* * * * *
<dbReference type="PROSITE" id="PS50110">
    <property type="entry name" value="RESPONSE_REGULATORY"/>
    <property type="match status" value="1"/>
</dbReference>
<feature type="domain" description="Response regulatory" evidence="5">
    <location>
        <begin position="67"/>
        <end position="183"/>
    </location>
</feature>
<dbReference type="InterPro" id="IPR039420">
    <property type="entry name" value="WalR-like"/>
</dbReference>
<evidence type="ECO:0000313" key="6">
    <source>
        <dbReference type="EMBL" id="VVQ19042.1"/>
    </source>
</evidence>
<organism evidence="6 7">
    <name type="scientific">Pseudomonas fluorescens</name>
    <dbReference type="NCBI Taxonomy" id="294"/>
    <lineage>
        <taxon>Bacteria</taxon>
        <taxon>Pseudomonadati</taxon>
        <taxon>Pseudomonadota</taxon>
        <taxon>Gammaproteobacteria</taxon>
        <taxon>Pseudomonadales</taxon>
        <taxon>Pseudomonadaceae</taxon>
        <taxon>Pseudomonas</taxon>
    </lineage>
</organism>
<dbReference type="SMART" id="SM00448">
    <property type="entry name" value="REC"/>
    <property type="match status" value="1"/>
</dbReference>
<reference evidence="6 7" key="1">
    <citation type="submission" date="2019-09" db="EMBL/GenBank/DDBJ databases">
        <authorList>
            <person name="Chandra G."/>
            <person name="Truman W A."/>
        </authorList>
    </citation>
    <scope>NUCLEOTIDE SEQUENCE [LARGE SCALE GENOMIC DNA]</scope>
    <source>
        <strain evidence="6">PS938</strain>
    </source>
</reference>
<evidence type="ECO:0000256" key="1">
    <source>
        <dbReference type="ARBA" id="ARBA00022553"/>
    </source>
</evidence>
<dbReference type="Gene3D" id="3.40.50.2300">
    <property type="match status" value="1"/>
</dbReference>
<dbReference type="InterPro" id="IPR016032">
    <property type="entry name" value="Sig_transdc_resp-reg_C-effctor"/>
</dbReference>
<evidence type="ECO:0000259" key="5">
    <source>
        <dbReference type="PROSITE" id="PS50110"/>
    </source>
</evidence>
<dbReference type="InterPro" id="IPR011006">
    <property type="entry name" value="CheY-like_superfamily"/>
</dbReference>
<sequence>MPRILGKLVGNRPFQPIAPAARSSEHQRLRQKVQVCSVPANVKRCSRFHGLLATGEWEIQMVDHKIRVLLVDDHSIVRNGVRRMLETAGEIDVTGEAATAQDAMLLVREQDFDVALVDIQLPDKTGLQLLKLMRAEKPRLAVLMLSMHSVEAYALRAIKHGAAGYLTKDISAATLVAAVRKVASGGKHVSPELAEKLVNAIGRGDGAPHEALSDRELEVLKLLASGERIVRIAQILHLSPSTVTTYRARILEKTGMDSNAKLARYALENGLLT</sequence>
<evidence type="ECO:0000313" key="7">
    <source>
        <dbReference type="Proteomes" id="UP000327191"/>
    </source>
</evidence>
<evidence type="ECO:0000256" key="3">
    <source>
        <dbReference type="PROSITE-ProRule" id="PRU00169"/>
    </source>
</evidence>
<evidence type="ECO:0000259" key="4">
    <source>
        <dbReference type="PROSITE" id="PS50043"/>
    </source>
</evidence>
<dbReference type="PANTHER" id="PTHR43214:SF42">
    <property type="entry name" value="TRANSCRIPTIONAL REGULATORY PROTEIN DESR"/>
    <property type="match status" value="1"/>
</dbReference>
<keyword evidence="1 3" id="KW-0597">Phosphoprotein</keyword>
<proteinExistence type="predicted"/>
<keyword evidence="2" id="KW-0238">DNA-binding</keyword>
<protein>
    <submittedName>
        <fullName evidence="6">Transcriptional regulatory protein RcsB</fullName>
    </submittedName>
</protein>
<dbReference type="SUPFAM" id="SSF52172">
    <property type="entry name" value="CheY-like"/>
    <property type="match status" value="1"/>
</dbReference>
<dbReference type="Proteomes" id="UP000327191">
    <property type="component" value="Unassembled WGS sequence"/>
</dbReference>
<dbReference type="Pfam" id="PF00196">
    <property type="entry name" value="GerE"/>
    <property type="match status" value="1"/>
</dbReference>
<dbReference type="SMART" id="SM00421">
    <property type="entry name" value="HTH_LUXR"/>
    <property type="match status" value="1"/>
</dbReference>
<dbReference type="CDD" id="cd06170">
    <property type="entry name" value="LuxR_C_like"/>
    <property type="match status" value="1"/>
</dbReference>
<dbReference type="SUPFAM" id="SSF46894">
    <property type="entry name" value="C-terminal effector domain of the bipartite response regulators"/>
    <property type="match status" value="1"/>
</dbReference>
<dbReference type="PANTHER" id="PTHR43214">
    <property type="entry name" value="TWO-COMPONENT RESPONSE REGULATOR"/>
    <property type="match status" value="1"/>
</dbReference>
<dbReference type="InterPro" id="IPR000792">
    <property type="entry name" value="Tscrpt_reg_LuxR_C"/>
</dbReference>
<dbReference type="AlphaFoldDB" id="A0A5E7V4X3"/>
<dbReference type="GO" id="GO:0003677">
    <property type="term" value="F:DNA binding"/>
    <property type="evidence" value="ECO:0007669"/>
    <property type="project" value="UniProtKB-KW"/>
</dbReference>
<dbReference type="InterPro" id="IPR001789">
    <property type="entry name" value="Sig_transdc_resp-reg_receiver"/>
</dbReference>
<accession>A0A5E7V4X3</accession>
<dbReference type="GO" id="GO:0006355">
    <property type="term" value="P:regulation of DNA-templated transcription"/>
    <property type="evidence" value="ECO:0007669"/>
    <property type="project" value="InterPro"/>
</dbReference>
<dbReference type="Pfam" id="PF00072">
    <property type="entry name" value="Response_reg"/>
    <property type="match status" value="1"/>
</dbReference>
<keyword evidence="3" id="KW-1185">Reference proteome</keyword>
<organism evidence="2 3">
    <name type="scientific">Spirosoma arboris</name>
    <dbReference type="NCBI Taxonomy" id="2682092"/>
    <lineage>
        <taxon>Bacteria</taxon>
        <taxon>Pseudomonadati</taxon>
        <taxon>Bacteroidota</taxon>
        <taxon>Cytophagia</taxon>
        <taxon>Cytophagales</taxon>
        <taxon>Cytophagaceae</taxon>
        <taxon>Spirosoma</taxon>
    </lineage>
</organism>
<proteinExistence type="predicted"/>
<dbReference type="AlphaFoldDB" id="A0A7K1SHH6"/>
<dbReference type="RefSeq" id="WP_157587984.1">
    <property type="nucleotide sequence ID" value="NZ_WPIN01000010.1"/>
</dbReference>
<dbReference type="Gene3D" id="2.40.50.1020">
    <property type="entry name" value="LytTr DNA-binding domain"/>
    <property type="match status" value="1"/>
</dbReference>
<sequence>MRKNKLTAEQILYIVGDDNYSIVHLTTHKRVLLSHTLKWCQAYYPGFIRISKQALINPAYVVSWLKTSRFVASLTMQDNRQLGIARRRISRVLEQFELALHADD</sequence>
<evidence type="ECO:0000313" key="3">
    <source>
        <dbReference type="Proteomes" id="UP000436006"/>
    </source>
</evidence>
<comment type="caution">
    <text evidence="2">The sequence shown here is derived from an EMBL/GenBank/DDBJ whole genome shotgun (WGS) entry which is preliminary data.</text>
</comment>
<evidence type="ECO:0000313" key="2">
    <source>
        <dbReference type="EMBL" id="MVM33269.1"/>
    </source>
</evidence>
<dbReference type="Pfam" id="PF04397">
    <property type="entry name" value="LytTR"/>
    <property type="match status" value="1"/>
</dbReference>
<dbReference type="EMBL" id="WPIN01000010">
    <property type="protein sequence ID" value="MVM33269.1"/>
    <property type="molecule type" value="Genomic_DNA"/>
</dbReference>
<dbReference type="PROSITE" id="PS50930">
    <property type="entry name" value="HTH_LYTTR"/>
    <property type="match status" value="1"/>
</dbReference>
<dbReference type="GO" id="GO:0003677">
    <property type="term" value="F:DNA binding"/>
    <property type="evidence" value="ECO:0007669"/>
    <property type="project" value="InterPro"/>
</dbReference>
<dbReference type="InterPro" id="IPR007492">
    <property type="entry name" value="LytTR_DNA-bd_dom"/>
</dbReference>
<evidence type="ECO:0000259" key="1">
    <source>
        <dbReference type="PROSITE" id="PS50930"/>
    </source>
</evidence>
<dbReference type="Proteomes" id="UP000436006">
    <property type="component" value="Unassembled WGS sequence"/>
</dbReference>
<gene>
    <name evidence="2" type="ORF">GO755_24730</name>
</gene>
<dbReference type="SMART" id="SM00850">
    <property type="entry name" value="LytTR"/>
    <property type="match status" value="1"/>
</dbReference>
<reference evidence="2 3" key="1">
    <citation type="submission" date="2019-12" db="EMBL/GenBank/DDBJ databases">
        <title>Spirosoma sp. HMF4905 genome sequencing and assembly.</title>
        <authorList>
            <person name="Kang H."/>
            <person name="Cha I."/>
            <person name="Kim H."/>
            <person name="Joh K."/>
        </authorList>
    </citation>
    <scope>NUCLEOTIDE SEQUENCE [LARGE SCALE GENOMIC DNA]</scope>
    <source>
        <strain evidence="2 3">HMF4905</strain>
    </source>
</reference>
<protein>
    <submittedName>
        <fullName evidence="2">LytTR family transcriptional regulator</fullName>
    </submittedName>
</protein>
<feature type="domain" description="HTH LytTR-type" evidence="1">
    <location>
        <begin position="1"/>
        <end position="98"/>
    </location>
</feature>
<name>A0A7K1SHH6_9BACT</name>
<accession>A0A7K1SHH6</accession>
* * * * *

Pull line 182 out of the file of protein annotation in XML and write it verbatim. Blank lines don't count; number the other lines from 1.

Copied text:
    <property type="entry name" value="LytTR"/>